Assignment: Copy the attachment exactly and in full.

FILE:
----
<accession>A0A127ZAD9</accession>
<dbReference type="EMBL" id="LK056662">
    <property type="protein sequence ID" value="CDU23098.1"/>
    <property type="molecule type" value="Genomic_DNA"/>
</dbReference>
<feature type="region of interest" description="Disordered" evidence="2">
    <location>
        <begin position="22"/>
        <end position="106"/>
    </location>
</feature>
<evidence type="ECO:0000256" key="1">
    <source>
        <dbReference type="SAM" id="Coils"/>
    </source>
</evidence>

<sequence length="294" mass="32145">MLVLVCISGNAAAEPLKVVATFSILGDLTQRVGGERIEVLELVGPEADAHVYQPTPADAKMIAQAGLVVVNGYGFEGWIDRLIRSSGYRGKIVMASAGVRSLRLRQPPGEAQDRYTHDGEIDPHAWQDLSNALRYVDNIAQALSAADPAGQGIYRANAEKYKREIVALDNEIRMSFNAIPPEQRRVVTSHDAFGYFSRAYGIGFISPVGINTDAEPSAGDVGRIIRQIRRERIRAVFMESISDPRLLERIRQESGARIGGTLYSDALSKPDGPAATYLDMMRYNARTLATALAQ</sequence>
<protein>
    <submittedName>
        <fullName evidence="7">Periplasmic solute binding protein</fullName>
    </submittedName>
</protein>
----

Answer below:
<accession>A0A127ZAD9</accession>
<dbReference type="EMBL" id="LK056662">
    <property type="protein sequence ID" value="CDU23098.1"/>
    <property type="molecule type" value="Genomic_DNA"/>
</dbReference>
<feature type="region of interest" description="Disordered" evidence="2">
    <location>
        <begin position="22"/>
        <end position="106"/>
    </location>
</feature>
<evidence type="ECO:0000256" key="1">
    <source>
        <dbReference type="SAM" id="Coils"/>
    </source>
</evidence>

<sequence length="294" mass="32145">MLVLVCISGNAAAEPLKVVATFSILGDLTQRVGGERIEVLELVGPEADAHVYQPTPADAKMIAQAGLVVVNGYGFEGWIDRLIRSSGYRGKIVMASAGVRSLRLRQPPGEAQDRYTHDGEIDPHAWQDLSNALRYVDNIAQALSAADPAGQGIYRANAEKYKREIVALDNEIRMSFNAIPPEQRRVVTSHDAFGYFSRAYGIGFISPVGINTDAEPSAGDVGRIIRQIRRERIRAVFMESISDPRLLERIRQESGARIGGTLYSDALSKPDGPAATYLDMMRYNARTLATALAQ</sequence>
<protein>
    <submittedName>
        <fullName evidence="7">Periplasmic solute binding protein</fullName>
    </submittedName>
</protein>